Cook initially spent about a month around Kauai and then headed north to explore what is now northern California, Oregon, Vancouver, and southern Alaska. Astutely noticing that those places were cold, he eventually made his way back to Hawaii, cruising around the archipelago before making landfall on the west coast of the Big Island near the village of Kealakekua. (If you’ve ever heard the song “Little Grass Shack” you know how to pronounce it.) He stuck around for about a month, then set sail again, at which point things began to go to hell in the proverbial handbasket.

Shortly after getting underway, the Resolution’s mast broke, and the ship was forced to return to  Kealakekua Bay. A quarrel broke out between the crew and the locals, however, and in the melee a number of men from the village stole one of the Resolution’s cutters, which were small auxiliary boats. Vowing not to negotiate with terrorists, Capt. Cook decided to overreact by attempting to kidnap the king, an effort that ended about as well as you’d expect. Cook was clubbed down, then stabbed to death along with four other crewman. It would be left to future generations to revisit the island and develop the first timeshare condos.

Now Kealakekua Bay is a beautiful marine reserve with crystal waters and abundant fish and coral, marked with a monument to Cook on the shoreline. Here was the scene today, captured by my trusty drone.

Kealakekua Bay 0950-Edit

You can see the monument at left. The boat at right is the Fair Wind II, a local tour operation that brings snorkelers to the otherwise nearly inaccessible bay.  (It’s quite a fun outing: I recommend it if you’re here.) Here are some closer shots of each.

Kealakekua Bay 0949

Kealakekua Bay 0943

The inscription at the base of the obelisk reads, “In memory of the great circumnavigator Captain James Cook, R.N. who discovered these islands on the 18th of January, 1778, and fell near this spot on the 14th of February, 1779.” The Hawaiians, needless to say, take issue with the word “discovered” since, having lived here for several hundred years, they knew where it was all along.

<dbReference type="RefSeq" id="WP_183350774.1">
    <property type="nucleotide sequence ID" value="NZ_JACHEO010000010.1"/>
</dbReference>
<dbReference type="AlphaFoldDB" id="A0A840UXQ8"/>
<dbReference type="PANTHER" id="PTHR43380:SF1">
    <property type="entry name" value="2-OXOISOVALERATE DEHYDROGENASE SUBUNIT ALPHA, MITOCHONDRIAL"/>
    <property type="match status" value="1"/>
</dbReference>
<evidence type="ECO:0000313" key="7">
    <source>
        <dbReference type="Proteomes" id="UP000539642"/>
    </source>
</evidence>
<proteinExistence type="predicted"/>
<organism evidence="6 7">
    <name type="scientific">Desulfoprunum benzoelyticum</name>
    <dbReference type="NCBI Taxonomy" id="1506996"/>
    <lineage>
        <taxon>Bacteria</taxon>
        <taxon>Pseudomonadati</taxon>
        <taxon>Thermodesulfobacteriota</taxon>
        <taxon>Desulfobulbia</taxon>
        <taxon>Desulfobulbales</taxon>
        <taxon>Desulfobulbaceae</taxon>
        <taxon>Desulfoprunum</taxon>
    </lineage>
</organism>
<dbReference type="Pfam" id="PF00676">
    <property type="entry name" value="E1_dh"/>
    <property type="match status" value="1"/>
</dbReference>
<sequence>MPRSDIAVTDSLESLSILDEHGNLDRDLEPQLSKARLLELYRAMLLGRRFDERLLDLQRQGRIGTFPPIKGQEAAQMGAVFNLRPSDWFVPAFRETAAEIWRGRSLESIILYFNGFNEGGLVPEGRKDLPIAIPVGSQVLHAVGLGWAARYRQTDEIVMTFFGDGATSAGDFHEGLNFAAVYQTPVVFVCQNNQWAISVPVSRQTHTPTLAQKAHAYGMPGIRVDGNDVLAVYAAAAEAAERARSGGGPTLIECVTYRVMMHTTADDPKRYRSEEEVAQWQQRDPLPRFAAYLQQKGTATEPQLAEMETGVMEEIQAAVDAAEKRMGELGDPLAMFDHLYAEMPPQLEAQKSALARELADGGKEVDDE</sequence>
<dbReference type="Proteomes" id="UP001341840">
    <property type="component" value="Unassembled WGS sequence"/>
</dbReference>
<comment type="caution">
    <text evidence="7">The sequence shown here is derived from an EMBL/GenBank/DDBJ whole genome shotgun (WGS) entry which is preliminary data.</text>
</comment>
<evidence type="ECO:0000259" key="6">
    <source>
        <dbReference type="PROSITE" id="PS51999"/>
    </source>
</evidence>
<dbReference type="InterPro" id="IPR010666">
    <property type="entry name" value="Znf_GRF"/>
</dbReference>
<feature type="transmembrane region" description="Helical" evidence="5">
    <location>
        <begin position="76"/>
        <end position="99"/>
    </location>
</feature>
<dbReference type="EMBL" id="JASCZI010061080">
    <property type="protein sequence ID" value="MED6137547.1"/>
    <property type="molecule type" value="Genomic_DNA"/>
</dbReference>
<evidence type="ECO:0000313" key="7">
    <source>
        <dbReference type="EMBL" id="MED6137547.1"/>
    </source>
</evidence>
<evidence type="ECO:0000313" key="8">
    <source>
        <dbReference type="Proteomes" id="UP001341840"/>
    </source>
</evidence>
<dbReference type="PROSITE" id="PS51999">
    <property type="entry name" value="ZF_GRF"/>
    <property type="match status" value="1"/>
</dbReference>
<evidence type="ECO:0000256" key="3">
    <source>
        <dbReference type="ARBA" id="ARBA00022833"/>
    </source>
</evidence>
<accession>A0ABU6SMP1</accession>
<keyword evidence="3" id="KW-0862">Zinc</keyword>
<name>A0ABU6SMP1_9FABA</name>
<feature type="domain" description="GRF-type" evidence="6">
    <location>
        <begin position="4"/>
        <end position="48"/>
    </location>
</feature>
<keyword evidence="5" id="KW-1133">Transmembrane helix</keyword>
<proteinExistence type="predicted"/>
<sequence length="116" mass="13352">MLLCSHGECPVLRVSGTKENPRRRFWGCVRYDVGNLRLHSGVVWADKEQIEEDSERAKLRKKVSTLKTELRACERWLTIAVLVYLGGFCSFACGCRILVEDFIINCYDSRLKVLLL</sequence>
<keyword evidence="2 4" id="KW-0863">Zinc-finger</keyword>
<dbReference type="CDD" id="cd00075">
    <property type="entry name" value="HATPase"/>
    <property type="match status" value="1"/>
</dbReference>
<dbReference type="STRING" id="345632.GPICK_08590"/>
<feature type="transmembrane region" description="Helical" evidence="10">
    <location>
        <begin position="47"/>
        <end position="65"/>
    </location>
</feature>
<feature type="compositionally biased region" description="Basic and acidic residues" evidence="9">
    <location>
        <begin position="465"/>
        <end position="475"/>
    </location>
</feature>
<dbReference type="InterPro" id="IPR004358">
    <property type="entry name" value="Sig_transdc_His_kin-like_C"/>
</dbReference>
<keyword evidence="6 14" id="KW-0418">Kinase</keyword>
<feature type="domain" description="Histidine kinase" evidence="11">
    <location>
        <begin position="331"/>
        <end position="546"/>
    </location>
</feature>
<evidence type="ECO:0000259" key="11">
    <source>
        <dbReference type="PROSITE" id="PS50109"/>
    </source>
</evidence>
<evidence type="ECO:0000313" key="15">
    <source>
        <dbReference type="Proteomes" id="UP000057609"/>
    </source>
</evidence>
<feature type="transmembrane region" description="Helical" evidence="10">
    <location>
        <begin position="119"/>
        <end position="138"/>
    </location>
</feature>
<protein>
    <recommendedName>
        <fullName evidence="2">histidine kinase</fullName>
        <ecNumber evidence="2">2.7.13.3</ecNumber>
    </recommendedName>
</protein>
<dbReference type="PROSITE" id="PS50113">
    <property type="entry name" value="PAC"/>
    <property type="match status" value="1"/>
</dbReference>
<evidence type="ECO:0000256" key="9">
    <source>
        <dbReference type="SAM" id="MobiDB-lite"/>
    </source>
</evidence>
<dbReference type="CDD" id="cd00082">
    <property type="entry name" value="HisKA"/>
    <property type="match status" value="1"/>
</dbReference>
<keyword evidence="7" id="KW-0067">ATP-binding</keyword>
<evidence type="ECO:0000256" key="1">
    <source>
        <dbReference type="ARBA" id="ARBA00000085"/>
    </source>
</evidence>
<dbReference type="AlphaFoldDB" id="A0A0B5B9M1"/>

(And as for the Fair Wind II, those two long skinny things at the front of the boat are exactly what they look like: water slides. I’ll post some video later showing them in action.)

One of the interesting sidelights to Kealakekua Bay is one that most tourists miss, since it is at the opposite side of the mile-wide bay (and, as it happens, exactly where I launched the drone from). Capt. Cook was brought here to a temple, known in Hawaiian as a heiau. The Hikiau heiau is a solid rectangular stone structure, originally nearly the size of a football field but smaller today. Here’s a view of it from the air:

Kealakekua Bay 0965

The smaller structure at the lower right end is believed to be the lele, the altar. This particular temple is called a luakini, which is a type used for human sacrifices. Sacrifice victims were usually war captives, though sometimes slaves were used. If this practice were followed today I suppose they could grab tourists, but it’s probably a gamble since I imagine that the gods have very mixed feelings about them.